Syringe, needle, iodine, cotton balls and a drop of blood: You are now entering the territory of the most dreaded of all visits to the doctor – the one where you need an injection.
Having cold, surgical steel jabbed into various parts of the body to deliver a necessary vaccination is an event that few of us enjoy.
Luckily, there are people out there who are trying to come up with a way of administering a shot that doesn’t involve pointy steel needles.
Researchers at the Massachusetts Institute of Technology (MIT) are in the process of developing a microscopic “tattoo” that can inoculate patients painlessly.
The “tattoo” is actually a tiny plastic patch, smaller than a penny, equipped with hundreds or even thousands of microneedles coated with a special vaccine.
“You can see this pattern of very small, microscopic needles on the surface of the patch. These needles are actually on the order of half a millimetre or less in length,” says MIT scientist and lead engineer for the tattoo vaccine, Peter DeMuth.
Needles this tiny are not long enough to reach sensitive nerve endings in the dermis, meaning less discomfort. DeMuth says: “Comparing it to feeling like a cat’s tongue is quite accurate.”
Since tattoos are an entirely new method of delivering vaccinations, the vaccine itself has had to be rethought.
Today, the most widely used forms of vaccines are known as first-generation vaccines. They are created from weakened or dead microbes injected into our bodies via syringe.
The presence of these invading microbes in our system creates an immune response from T-cells and antibodies, which fight the infection.
A white blood cell chases a radical bacteria in the human body.
DeMuth and his MIT research team are testing the tattoos with a third-generation or DNA vaccine.
These vaccines work by injecting a thread of weakened microbe DNA directly into your body’s cells.
A strand of DNA
An depiction of microneedles puncturing the skin's epidermis to inject the DNA vaccine.
The DNA holds a code for a protein from a virus or bacteria, foreign to your own body. This triggers your body’s immune response to the invading protein, destroying it before it takes hold.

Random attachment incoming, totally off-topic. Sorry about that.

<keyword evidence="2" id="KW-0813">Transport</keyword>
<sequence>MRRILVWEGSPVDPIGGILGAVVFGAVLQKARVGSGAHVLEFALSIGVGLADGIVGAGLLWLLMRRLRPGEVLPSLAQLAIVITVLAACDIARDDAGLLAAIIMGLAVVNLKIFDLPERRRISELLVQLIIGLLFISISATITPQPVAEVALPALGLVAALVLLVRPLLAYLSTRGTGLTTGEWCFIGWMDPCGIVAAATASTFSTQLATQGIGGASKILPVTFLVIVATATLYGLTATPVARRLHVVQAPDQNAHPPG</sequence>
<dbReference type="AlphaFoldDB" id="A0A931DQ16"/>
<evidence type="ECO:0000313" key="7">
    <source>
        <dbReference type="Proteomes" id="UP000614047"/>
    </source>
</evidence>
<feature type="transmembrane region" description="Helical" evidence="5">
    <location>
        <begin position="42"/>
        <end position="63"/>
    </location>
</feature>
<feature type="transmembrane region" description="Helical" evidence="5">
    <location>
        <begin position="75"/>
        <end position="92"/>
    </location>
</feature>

The real advantage of the DNA tattoo vaccine is that it requires no refrigeration, meaning people living in remote areas of the world could finally have proper access to preventative medicine.
As DeMuth and his colleagues have discovered, getting the DNA vaccine to stick to the plastic microneedles requires some ingenuity.
“The way that we make the coating is that we take the components that make up our vaccine: one of the components is negatively charged and one of the components is positively charged,” says Paula Hammond, David H. Koch Professor in Engineering.
In a fondue-like process, a negatively charged tattoo is dipped into a positively charged polymer (plastic) coating followed by a dip into a negatively charged DNA coating.
This process can be repeated dozens of times, creating a thick film on each individual needle.
A robotic arm dipping the "tattoo" into the vaccine/polymer liquids
“You just apply the patch for a few minutes, take it off and it leaves behind these thin polymer films embedded in the skin,” says Darrell Irvine, MIT Professor of Biological Engineering and Materials Science and Engineering.
These films eventually dissolve and release the vaccine over the following days or weeks.
According to medscape.com, clinical trials have shown that microneedle tattoos are a promising alternative to surgical needles and some products on the market already use this technology, such as Dermaroller – a collagen stimulating tool used to repair sun-damaged or scarred skin.
A Dermaroller treatment session
The DNA vaccines that researchers like DeMuth hope will coat the tattoo’s microneedles are still in trial phase. For now, vaccinations will retain their grimace-provoking, queasiness-inducing reputation.
Children and adults alike will just have to wait that little bit longer for the next best thing since sliced bread… an ouch-free needle.
For more information about the microneedle tattoos and DNA vaccines, please visit: http://newsoffice.mit.edu/2013/vaccine-film-delivery-hiv-0127